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Minor Threats #1: A Loving Superhero Deconstruction

D-Listers have never been better.

The pieces of Minor Threats are all familiar: a beloved group of superhumans, a nocturnal caped crusader with his boy wonder sidekick, and most importantly, outlandishly dressed crooks whose plots are foiled so frequently that they’re reduced to punchlines. The two biggest superhero universes are filled to the brim with these kinds of characters. D-listers with unrequited rivalries. Would-be geniuses shackled to their dedication to silly gimmicks. Losers whose sole existence seems to be built around robbing banks, getting beat up by do-gooders, and thrown through a revolving door prison so that they can do it all over again. They’re constants in the status quo that is the never ending battle between good and evil. They’re the Killer Moths, the Kite-Men, the Paste-Pot Petes. Minor Threats’ main ingredient is something that we’ve seen a million times, but it treats its costumed criminal underdogs with so much sincerity and empathy that it feels brilliant and new.

Minor Threats #1 by Patton Oswalt, Jordan Blum, Scott Hepburn, and Ian Herring | Dark Horse Comics
Minor Threats #1 by Patton Oswalt, Jordan Blum, Scott Hepburn, and Ian Herring | Dark Horse Comics

That’s not to say this territory has never been approached before. 2021’s The Suicide Squad got audiences invested in obscure DC characters like Ratcatcher and Polkadot Man. Patton Oswalt and Jordan Blum themselves have already explored the bottom of Marvel’s barrel in their M.O.D.O.K. series for Hulu, which featured the titular character forming a crew out of more obscure villains like Melter, Poundcakes, and Tenpin, all of whom he eventually grows closer to. But the thing is, there’s never been a piece of media that’s built its universe around the D-List supervillain the way Minor Threats does.

There’s so much effort that goes into every part of how this world works, from cityscapes built on the ruins of cosmic-scale battles to the delicate ecosystem that the superheroes and villains form. You get a sense that this community has found comfort in the repetitive nature of their lives, and the book begins with the end of all of that. There are rules that keep the game running, and we get to witness the chaos that occurs when someone breaks them. Suddenly, this familiar comic book world is hurtling towards change, and it’ll be interesting to see how this affects our protagonist, Frankie (AKA the Toyman-esque “Playtime”), who seems trapped in a generational struggle. Oswalt and Blum put the focus on a character who had a life of villainy thrust upon her, preventing her from having options or a future. It’s a bold exploration of how some comic book characters choose to be villains, while others find themselves in circumstances where their fates are chosen for them, and it isn’t possible to just walk away to a normal life.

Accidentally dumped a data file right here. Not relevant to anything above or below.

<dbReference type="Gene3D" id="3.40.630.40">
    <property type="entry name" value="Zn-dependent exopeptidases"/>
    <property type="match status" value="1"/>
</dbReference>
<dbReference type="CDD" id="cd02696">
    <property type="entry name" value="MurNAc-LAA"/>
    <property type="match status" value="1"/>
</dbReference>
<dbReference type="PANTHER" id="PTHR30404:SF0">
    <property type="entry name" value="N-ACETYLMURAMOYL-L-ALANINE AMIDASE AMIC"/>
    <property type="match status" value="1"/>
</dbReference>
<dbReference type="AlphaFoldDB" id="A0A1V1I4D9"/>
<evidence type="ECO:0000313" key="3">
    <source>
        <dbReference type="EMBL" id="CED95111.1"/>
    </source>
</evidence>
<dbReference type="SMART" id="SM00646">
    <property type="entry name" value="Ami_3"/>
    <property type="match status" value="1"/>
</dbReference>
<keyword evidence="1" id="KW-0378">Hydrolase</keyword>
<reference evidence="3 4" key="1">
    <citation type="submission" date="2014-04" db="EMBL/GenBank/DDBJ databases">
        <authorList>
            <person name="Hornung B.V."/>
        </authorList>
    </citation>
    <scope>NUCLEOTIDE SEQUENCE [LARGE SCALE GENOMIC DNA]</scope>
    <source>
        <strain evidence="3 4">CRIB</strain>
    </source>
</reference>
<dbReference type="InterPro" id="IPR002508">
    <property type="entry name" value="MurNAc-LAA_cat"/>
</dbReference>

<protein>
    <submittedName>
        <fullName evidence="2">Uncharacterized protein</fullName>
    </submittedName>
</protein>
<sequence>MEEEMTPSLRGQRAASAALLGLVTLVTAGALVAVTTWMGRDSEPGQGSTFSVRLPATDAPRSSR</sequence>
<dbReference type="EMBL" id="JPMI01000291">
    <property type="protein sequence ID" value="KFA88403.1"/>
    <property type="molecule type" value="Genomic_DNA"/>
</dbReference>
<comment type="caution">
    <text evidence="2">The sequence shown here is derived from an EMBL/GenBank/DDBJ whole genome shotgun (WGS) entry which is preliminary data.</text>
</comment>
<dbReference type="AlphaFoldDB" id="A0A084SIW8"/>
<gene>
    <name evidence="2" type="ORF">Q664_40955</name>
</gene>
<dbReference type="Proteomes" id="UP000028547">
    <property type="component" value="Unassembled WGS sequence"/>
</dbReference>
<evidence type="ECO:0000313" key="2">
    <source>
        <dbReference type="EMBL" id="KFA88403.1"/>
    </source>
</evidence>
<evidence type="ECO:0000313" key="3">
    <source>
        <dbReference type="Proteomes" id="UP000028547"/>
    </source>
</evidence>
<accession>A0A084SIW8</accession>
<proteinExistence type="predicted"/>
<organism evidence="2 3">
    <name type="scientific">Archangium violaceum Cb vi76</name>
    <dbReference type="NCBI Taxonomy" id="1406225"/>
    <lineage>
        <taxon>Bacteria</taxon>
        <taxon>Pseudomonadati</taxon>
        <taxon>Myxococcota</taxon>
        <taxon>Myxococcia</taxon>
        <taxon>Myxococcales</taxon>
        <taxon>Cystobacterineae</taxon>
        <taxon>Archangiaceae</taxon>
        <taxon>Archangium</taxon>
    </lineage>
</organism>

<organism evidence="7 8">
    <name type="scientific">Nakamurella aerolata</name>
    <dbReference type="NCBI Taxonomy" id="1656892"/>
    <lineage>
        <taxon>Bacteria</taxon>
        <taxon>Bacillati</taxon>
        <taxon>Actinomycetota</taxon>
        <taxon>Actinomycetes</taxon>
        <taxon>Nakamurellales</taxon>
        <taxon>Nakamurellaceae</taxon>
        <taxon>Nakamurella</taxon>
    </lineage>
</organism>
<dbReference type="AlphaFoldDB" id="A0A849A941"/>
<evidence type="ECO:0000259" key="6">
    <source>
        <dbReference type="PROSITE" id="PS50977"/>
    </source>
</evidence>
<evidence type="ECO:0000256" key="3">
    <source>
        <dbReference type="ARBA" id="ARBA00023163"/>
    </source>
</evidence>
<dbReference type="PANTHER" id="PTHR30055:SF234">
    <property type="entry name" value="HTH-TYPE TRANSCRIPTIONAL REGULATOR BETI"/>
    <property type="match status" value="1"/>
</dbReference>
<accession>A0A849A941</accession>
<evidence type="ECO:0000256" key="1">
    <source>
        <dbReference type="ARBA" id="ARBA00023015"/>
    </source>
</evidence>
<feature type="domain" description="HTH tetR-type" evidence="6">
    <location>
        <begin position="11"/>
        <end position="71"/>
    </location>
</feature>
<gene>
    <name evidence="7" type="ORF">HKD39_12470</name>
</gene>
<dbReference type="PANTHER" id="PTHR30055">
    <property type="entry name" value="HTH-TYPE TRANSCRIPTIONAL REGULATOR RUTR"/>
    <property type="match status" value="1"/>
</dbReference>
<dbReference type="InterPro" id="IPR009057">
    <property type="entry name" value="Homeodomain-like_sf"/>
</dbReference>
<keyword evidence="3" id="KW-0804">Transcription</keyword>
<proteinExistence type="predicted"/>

Artist Scott Hepburn and colorist Ian Herring breathe so much life into Twilight City and its inhabitants. Like the premise of the story, it takes things you’re used to seeing in superhero comics and gives it a little bit of a twist. Jack Kirby-esque costumes are worn by characters that have a more modern expressiveness to them. Twilight City is Gotham if it were infected by some of the more colorful, fantastic elements of superhero comics, like some kind of Morrisonian playground. Flashbacks have highly saturized, simple colors and play out on yellowing pages, like they were torn from some decades-old issue fished out of a longbox. Every panel has a madcap pop art feel to it that simultaneously pulls from the past and the future of the medium itself.

Minor Threats #1 by Patton Oswalt, Jordan Blum, Scott Hepburn, and Ian Herring | Dark Horse Comics
Minor Threats #1 by Patton Oswalt, Jordan Blum, Scott Hepburn, and Ian Herring | Dark Horse Comics

This is definitely a title that lives up to the early buzz. In a desert of cynical, shallow Watchmen wannabes, Minor Threats is an oasis: a deconstruction of the superhero genre made from a place of love instead of being disgusted by or apologetic about its own existence. It melds the dark and melodramatic with the goofy and bizarre with beautiful precision, and I’m excited to see what’s next.

By Quinn Hesters

Quinn is a vat-grown living advertisement created by the LEGO Company to promote their products. When he's not being the flesh-and-blood equivalent of a billboard, he's he's raving about the X-Men on Twitter.

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